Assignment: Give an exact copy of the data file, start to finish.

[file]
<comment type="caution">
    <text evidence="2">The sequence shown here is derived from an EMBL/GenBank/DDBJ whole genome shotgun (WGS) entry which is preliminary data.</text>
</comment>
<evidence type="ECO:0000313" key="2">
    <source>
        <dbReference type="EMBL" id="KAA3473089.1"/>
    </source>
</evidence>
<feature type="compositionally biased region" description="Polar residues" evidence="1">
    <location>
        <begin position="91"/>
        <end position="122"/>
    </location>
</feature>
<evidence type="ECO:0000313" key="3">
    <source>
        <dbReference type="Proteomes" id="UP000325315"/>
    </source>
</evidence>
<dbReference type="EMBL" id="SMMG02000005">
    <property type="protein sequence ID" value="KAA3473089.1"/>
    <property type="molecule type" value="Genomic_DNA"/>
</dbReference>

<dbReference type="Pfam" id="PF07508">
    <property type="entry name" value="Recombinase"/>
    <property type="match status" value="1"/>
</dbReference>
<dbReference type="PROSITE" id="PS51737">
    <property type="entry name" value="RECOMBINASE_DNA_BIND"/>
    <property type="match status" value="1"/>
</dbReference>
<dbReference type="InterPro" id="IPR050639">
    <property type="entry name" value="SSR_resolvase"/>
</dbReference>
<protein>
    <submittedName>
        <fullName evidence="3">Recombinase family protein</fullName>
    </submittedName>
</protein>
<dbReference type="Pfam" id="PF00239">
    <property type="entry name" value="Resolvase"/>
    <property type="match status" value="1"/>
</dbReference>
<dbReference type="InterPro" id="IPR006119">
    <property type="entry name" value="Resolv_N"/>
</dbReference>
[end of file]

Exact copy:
<comment type="caution">
    <text evidence="2">The sequence shown here is derived from an EMBL/GenBank/DDBJ whole genome shotgun (WGS) entry which is preliminary data.</text>
</comment>
<evidence type="ECO:0000313" key="2">
    <source>
        <dbReference type="EMBL" id="KAA3473089.1"/>
    </source>
</evidence>
<feature type="compositionally biased region" description="Polar residues" evidence="1">
    <location>
        <begin position="91"/>
        <end position="122"/>
    </location>
</feature>
<evidence type="ECO:0000313" key="3">
    <source>
        <dbReference type="Proteomes" id="UP000325315"/>
    </source>
</evidence>
<dbReference type="EMBL" id="SMMG02000005">
    <property type="protein sequence ID" value="KAA3473089.1"/>
    <property type="molecule type" value="Genomic_DNA"/>
</dbReference>

<dbReference type="Pfam" id="PF07508">
    <property type="entry name" value="Recombinase"/>
    <property type="match status" value="1"/>
</dbReference>
<dbReference type="PROSITE" id="PS51737">
    <property type="entry name" value="RECOMBINASE_DNA_BIND"/>
    <property type="match status" value="1"/>
</dbReference>
<dbReference type="InterPro" id="IPR050639">
    <property type="entry name" value="SSR_resolvase"/>
</dbReference>
<protein>
    <submittedName>
        <fullName evidence="3">Recombinase family protein</fullName>
    </submittedName>
</protein>
<dbReference type="Pfam" id="PF00239">
    <property type="entry name" value="Resolvase"/>
    <property type="match status" value="1"/>
</dbReference>
<dbReference type="InterPro" id="IPR006119">
    <property type="entry name" value="Resolv_N"/>
</dbReference>